Virtual Reality: Solving Nausea with Led Lights
The present day universe of user-grade virtual reality has an issue with tunnel-vision. Though VR is very reasonable, the most costly headset is also limited to a 110-degree screen size, in contrast to more than 180 degrees real-world vision. A group of researchers at Microsoft Research have not been able to resolve this issue yet, even though some extremist in the past have been able to have a head way.
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“You don’t realize when you’re playing with Oculus or other [headsets] how much black there really is in the device,” Carnegie Mellon PhD candidate Robert Xiao replied in a questioning session with Ars Technica. “You strap it on, and the first thing your eyes focus on is the middle part, the bright screen. You don’t realize how much of the visual field is taken up by black, empty space.”
Xiao, who happened to be a student intern at Microsoft Research in 2015, who contributed to CMU’s Human Computer Interaction Institute, chose to concentrate on that darkness in the very first assignment he carried out at Microsoft Research.
In conjunction with a senior researcher Hrvoje Benko, Xiao developed a concept that is very reasonable: to set up a set of inexpensive LED lights to light up the remaining dark area of a VR’s headset. (The outcome of their research was posted CHI’16 last week.)
Benko as well as Xiao’s “sparse peripheral display” is constructed on an Oculus Rift “DK2” headset and this has just 90-screen (the Rift to be put up for sale, which was initiated in March, offers up to 110 degrees). Then the two of them included 80 LED lights strategically set up and placed on top of and about the lenses of the headsets, as well as a pure glass to spread their light. With just a little doling out of the in-game 3D universe, the system provides appropriate, synchronized color and increase data for the LED lights, to include 60 degrees to the whole functional screen. This is not a difficult thing to do from the operational visual projection screen, since just a small amount of “pixels” of data will be needed to be transferred to the headset.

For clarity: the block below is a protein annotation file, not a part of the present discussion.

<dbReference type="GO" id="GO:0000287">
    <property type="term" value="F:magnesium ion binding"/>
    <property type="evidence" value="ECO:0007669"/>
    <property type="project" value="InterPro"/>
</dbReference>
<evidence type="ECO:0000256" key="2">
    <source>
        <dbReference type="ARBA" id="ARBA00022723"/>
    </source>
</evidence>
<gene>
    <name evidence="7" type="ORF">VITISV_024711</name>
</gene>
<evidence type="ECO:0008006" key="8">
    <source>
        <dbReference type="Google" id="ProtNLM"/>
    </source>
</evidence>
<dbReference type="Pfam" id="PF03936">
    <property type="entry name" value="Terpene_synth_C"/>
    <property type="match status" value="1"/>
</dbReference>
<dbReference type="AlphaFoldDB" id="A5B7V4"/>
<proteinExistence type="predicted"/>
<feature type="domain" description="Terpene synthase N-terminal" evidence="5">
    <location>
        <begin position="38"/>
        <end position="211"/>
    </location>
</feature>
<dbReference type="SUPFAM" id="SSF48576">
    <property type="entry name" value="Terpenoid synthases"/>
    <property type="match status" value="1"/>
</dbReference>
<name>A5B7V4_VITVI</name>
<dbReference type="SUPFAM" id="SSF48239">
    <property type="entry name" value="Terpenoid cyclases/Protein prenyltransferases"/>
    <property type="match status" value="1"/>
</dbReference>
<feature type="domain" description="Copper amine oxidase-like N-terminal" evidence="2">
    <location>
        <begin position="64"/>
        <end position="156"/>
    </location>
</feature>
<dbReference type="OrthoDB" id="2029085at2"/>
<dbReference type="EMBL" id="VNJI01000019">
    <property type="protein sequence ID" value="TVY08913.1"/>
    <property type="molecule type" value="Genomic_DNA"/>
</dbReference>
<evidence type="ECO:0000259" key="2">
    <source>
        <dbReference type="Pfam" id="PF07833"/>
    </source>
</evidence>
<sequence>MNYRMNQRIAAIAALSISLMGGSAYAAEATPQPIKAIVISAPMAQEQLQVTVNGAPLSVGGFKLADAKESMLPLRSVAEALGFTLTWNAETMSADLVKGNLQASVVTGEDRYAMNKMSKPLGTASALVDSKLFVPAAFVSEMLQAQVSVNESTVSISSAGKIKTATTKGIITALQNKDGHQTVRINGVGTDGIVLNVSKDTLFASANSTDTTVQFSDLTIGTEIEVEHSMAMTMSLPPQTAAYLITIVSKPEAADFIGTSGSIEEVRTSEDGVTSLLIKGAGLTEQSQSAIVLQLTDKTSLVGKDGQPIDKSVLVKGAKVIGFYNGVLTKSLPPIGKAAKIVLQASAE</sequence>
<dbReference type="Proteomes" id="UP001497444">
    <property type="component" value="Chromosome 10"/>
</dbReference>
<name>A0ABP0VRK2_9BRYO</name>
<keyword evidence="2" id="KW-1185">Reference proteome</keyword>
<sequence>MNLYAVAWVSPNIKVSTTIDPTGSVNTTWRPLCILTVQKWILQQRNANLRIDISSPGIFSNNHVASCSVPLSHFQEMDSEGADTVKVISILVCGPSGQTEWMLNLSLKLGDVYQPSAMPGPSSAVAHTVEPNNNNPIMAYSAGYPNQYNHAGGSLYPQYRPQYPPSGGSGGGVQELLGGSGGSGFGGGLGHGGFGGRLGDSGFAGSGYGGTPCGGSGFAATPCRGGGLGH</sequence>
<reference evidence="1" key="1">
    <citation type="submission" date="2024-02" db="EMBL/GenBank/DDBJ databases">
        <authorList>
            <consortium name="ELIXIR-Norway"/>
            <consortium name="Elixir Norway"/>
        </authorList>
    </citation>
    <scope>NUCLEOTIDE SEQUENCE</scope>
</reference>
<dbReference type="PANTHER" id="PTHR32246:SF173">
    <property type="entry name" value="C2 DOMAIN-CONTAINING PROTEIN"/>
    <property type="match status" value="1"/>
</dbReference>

According to Xiao, this will lessen nausea and increased situational consciousness in VR occurrences, how changing of position is controlled will not be an issue, be it by twisting of head, by depressing keys by clients or be it by a programmed, roller-coaster-mannered series. Its ability to lessen nausea effect astonished Xiao, especially, because everything he terms “surprisingly spotty” study on the issue gave an impression that a contradictory result will come out.
“There is some academic research… suggesting that expanding field-of-view [in VR] with a full-resolution, high-fidelity display would increase the sensation of sickness,” Explained Xiao. “The primary reason is that you’re introducing a greater disparity between a person’s visual periphery and their sense of vection—their internal inertia sensors that tell them if they’re actually moving. Increase that and you increase the possibility of nausea.”
Xiao and Benko believed that they could come out with a better outcome with point-of-view nearer to the face, since their earlier study was carried out on a bigger testing system. The thought of using indicative LED lights was suggested basically as a method of trying a low-priced, less-energy consuming solution. The pair’s initial public statement declared that 11 out of 14 people that tried it reported lessened nausea while making use of “DK2” element with the edge hack, which was strengthened by a “counter-vection” doling out of illustrative data as the changing of position was simulated.